Mon | Dec 18, 2017

Health + Tech | Technophobia pain! - Overcoming the fear of technology could maximise health outcomes

Published:Sunday | August 27, 2017 | 12:00 AM
A nurse monitoring a patient having a Computerized Axial Tomography (CAT) Scan
Halsall
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Many born into a generation of rapidly changing technology are able to seamlessly adapt to the almost per-second changes.

But there are many among us who do not quite have it so easily. Technophobia - the fear of technology - is real and is oftentimes seen in people afraid of using new technology.

With the pace of change, technology can, indeed, be very daunting. However, with the increased use of technology across sectors and many companies going digital, it is clear that technology is here to stay.

People will need to be prepared to be a part of this technology revolution, especially with its incorporation into important sectors such as health.

Oftentimes, technophobia is due to a lack of confidence in one's ability to use the technology. In some cases, persons may think that the purpose of the technology is to undermine them.

We had such an experience in the early stages of implementation of the Hospital Information Management System at the University Hospital of the West Indies (UHWI).

There was apprehension among some staff with respect to how the software would affect them. Some thought that they would lose their jobs. Thankfully, we were able to overcome these issues primarily because of the strong commitment and consistent support from the management team, as well as a change in the management strategies employed.

These included ensuring that persons understood what the software was about, constant and consistent communication with staff, training workshops and allowing staff to get a feel of the software themselves.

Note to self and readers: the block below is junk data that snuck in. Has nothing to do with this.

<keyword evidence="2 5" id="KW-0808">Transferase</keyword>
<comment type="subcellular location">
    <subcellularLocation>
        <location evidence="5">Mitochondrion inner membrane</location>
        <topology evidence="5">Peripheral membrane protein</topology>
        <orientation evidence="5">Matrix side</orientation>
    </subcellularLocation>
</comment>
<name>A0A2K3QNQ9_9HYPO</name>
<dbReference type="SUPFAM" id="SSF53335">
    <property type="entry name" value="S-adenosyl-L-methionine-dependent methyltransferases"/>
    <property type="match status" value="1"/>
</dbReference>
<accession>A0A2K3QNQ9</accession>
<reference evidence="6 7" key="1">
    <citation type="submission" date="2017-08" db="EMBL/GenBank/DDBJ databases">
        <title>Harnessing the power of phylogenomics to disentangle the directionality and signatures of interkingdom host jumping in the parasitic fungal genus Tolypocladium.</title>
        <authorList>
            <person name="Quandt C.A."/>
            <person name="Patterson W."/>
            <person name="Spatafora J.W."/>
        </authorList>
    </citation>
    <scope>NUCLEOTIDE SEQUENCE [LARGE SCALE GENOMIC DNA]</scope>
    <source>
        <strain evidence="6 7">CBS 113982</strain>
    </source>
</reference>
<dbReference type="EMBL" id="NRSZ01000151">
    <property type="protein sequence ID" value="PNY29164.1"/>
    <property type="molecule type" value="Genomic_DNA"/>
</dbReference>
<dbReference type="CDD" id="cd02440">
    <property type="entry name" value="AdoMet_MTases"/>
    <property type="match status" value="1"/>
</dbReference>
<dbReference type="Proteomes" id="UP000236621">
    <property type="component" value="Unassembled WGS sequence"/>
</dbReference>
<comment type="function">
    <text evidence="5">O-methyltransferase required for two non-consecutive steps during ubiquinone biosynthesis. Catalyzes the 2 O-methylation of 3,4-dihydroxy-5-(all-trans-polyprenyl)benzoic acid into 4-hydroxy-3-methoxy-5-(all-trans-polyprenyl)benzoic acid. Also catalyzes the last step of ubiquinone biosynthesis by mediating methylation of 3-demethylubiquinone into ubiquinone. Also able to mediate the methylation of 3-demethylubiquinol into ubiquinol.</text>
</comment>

The ability to communicate the benefits of the software within the context of each person's job functions was also very important. We found that there was a major difference between telling it and selling it, and so, practical experience was extremely important for staff.

 

Not unique to UHWI

 

The UHWI experience is not unique. When computers were first being introduced to Jamaica, I had the honour of being integral in that process.

We faced a lot of resistance then from some staff and even unions afraid of the new technology. I also remember being told that Jamaicans would never use ATM machines.

When the Government's accounting procedures were being computerised, few persons believed in it. The key to getting acceptance of all of those processes was, like the UHWI, having a strong and committed management team and ensuring that those who would be integral to the use of the technology were fully involved in the process.

Health technology also needs buy-in from members of the public, especially when it is applied in the public health sector.

Persons will need to be shown repeatedly how the technology will make their access to services easier, benefit their health, cost less and improve efficiency on an individual level.

For example, the introduction of electronic medical records means that dockets will no longer be lost and are transferable across physicians and facilities. Persons will be able to get quick and easy information on bed availability; and there will be significantly reduced waiting time in areas like admission and pharmacy, among other benefits.

Social marketing will be important throughout the entire process of digitisation and should include local champions, such as community members, doctors, nurses and so, on to convey the message.

- Doug Halsall is the chairman and CEOof Advanced Integrated Systems.

Send feedback to: Doug.halsall@gmail.com or editorial@gleanerjm.com